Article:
The ability to communicate is a fundamental building block for each of us. It shapes our lives from the moment we are born and is influenced by a wide range of factors - including our own abilities, the homes we grow up in, and our early childhood and schooling.
A major UK study found that a child starting school with poor vocabulary skills was four times more likely to continue to have reading difficulties in adulthood, twice as likely to be unemployed and three times as likely to have mental health problems[i]. And yet in England up to 8% of children have language difficulties, whilst children from the most disadvantaged families are twice as likely to be diagnosed with a language problem.
These are some of the reasons why, from our inception in 2013, Public Health England set a priority to take action for every child to be ready to learn by the age of 2, and to be ready for school.
As part of our actions, today (10th October) we are hosting an event with The Communications Trust, bringing together experts, policy makers from across Government, voluntary groups representing families, services and local authorities. The event will hear the findings from two major new reports on this issue. Both reports were funded by PHE to improve our understanding of the scale of the problem, evidence of what works, and potential actions at national and local levels.
Language as a child wellbeing indicator, by the Early Intervention Foundation, found that disparities in child language capabilities are recognisable in the second year of life and are clearly having an impact by the time children enter school. If left unsupported, these children are more likely to fail to achieve their full potential. The report sets out opportunities for early identification of needs through universal services, such as the health visiting programme, as well as in early years settings such as nurseries.
The report by the Education Endowment Fund, Early Language Development:
Needs, provision and intervention for preschool children from socio-economically disadvantage backgrounds looks at how language and communication develops in early childhood. One of the main findings is the importance of the interactions of a child’s carer as to how well a child builds their skills in communicating – starting from recognising their carer, to babbling, to understanding words, and eventually stringing these together to form sentences. The second main finding was the role of professionals to identify as early as possible those children who may have a communication delay, and to intervene through a range of practices and programmes. Not all of these require expensive and long term interventions, but should be bespoke to the needs of each individual child and their family. The needs of children with special needs must also be taken into account, ensuring that no child is left behind.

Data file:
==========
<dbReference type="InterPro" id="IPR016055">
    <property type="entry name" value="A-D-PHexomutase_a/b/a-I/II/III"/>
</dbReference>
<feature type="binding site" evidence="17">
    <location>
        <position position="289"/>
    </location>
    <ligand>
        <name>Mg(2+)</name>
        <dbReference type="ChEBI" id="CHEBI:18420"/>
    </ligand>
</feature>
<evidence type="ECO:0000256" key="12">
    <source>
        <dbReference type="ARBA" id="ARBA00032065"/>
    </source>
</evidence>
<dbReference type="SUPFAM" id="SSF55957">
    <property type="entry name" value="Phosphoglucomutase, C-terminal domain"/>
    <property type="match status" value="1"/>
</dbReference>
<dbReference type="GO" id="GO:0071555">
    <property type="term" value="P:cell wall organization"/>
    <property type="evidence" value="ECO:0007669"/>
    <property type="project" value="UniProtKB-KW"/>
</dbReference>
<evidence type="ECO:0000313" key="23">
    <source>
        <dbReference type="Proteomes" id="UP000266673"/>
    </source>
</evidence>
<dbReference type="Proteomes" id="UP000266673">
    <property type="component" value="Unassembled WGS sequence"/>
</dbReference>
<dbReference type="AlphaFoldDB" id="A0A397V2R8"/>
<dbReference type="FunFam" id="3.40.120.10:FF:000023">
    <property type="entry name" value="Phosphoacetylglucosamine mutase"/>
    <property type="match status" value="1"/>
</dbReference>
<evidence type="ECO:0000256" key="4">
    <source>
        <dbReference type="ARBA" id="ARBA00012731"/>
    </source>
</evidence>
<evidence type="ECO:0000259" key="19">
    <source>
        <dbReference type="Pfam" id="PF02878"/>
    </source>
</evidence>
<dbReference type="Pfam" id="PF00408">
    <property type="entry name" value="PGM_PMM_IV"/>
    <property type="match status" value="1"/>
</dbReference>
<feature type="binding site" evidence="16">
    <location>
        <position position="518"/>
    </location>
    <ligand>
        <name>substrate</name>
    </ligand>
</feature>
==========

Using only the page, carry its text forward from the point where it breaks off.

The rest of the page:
Putting the learning together from these two reports, it is evident that there is much we can do across agencies. For example, supporting parents through their child’s early years to understand the importance of positive parenting, as well as responding quickly when children are not meeting their developmental expectations. Critically, the reports also stress that responsibility for building children’s communication skills doesn’t nest neatly with one service or department – it demands collective action across agencies.
By building our knowledge, shining a light on the data and the extent of inequalities, and engaging policy makers and service providers, public health has a critical role in driving improvements in all our children’s communication skills and abilities.
We will provide further information on our plans later this year.
Eustace De Sousa is the National Lead for Children, Young People and Family at Public Health England
[i] Law, J., Rush, R., Parsons, S., and Schoon, I. (2009). Modelling developmental language difficulties from school entry into adulthood: Literacy, mental health and employment outcomes. Journal of Speech, Language and Hearing Research 52, pp. 1401-16